Roy says Excalibur plans to launch the tool on both Google Home and Amazon Alexa this year. He believes smart speaker offerings are just another way brokers can respond to evolving consumer expectations.
of U.S. households had smart home speakers in 2017
Source: Forrester Data: Smart Home Devices Forecast
“It’s just one more arrow in our quiver to adapt to how clients want to do business,” he says. “Our user experience initiative is to give people a choice in how they roll with us, whether they want to call us, walk into the office, use our chatbot, get a quote on our website or talk to a smart speaker.”
Other brokerages—some of which may be in direct competition with Roy—will be able to purchase this platform once it’s fully developed and deploy it themselves. But Roy sees the implementation of this technology as a necessary step to ensure brokers stay relevant.
“We need more brokers to help each other out, help develop stuff and help push the industry forward so we can all survive,” he says. “I feel that brokers who are successful in the future will continue to add on and build these options into their experience, and that’s going to allow us to compete with the insurtechs.”
Other brokers are taking a wait-and-see approach when it comes to smart speaker technology.
“This has exploded in the States over the last year and it’s launching in Canada now, so a lot of analysts are saying this is going to be a big year for smart speakers,” says John McClelland, founder of Toronto-based brokerage miBroker.
“They’re calling it the battle for the side table— they’re envisioning these in every home,” he says. “So maybe we’ll see these in millions of Canadians’ homes and the voice interface will be very important for financial services.”
But, for the time being, McClelland says miBroker isn’t making plans to start offering quotes through smart home devices.
“They’re calling it the battle for the side table— they’re envisioning these in every home.”
“If this ends up being the biggest thing since smartphones, I think it’s something we’d have to seriously look at. Hopefully with a solid digital strategy and moving forward with some modern carrier connectivity, we’d be in a good position to do that if we wanted to,” he says. “But is it worth putting the effort into it if this just turns out to be a fad?”
McClelland notes that, once smartphones took off, many predicted apps would be a game-changer in the insurance industry. But that wasn’t necessarily the case.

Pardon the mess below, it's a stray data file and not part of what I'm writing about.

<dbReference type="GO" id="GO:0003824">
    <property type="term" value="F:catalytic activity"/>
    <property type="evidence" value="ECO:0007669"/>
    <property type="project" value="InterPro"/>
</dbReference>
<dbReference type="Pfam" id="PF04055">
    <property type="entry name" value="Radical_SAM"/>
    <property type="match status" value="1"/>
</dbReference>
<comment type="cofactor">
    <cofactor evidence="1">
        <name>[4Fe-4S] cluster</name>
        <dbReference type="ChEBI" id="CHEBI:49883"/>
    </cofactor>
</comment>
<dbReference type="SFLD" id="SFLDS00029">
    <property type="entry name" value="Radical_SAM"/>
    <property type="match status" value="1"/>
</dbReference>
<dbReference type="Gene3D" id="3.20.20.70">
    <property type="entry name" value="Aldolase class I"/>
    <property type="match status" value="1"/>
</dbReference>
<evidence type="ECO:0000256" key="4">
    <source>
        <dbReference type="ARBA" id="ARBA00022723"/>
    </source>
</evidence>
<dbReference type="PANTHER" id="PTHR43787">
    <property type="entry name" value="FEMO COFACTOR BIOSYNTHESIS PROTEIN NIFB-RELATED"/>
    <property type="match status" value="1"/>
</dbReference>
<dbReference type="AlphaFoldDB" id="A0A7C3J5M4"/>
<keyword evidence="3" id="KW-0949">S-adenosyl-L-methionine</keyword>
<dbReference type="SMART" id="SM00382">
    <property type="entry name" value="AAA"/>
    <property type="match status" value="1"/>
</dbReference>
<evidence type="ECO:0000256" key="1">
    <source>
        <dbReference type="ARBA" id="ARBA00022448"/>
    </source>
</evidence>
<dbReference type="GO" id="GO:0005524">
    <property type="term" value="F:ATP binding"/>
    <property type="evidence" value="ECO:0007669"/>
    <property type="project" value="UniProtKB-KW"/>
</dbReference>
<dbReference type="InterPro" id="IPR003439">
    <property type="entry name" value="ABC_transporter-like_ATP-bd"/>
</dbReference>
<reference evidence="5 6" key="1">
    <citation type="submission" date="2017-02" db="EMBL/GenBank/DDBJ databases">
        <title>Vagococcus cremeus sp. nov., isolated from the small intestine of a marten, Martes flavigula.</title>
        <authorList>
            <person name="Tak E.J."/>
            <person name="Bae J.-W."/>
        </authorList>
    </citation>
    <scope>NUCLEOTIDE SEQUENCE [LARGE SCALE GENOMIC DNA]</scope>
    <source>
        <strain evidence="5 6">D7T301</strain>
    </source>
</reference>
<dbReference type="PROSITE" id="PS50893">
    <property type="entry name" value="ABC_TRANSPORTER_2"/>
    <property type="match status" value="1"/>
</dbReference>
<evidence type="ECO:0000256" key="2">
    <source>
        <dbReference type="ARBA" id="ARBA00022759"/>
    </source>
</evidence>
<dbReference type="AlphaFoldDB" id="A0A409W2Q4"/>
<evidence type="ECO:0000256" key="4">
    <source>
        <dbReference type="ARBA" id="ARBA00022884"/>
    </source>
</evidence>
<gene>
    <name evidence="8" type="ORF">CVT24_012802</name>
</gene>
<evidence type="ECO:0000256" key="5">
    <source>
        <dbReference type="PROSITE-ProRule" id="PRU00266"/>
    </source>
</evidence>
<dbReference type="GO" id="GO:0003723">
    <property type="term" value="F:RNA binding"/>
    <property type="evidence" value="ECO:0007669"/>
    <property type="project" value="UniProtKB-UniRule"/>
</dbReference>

“There are some really good solutions out there for self-service on apps, but the kind of glorified app that tells you how to file a claim and all that stuff—people weren’t downloading them,” he says. “Everyone kind of thought those were going to be the next big thing, and it didn’t really pan out that way. But if you look at how smartphones have changed how we’re interacting with customers, that did have a big impact on things.”
Looking to the future
It remains to be seen whether insurers—or brokers— will get to the point where they’re actually selling insurance through smart home speakers. For now, the ability to educate consumers will remain a key offering of the technology.
“Consumer education is a good thing at the end of the day, and [Aviva is] trying to do that in an innovative way, which is especially important for millennials,” McClelland says. “Millennials love to research a product before they buy it.”
Indeed, millennials could be the primary demographic the insurance industry ends up targeting through smart home speakers. According to eMarketer, the heaviest users of virtual assistants are people between the ages of 25 and 34.
It’s conceivable that millennials will turn to smart speakers for insurance quotes, but for the time being, Roy at Excalibur is taking a realistic approach to what the technology could mean for brokers.
of people who own smart speakers use them to find local businesses
“I don’t envision a lot of policies being sold in the first year,” he says. “But the fact that we’re learning, adapting and getting the experience now is awesome. We’re not waiting five years to get in the game—we’re actually getting in when everybody else is getting in.”
There may be flaws in the technology in its incipiency, he acknowledges, but that’s par for the course when it comes to new tech.
“A lot of the time, you try things and there’s no guarantee you’re going to be successful. But in life, you have wins and lessons,” he says. “It’s what you learn from what doesn’t work that builds the next thing, and eventually you get it.”
And, at some point in the not-too-distant future, who’s to say people won’t be using their smart speakers to buy insurance?
“I would imagine that as the technology becomes more robust and more ingrained into our culture, it won’t be that far off until it’s common to order your Lyft with Amazon Alexa, order your pizza with Amazon Alexa, or buy your insurance with Amazon Alexa,” says Spinner.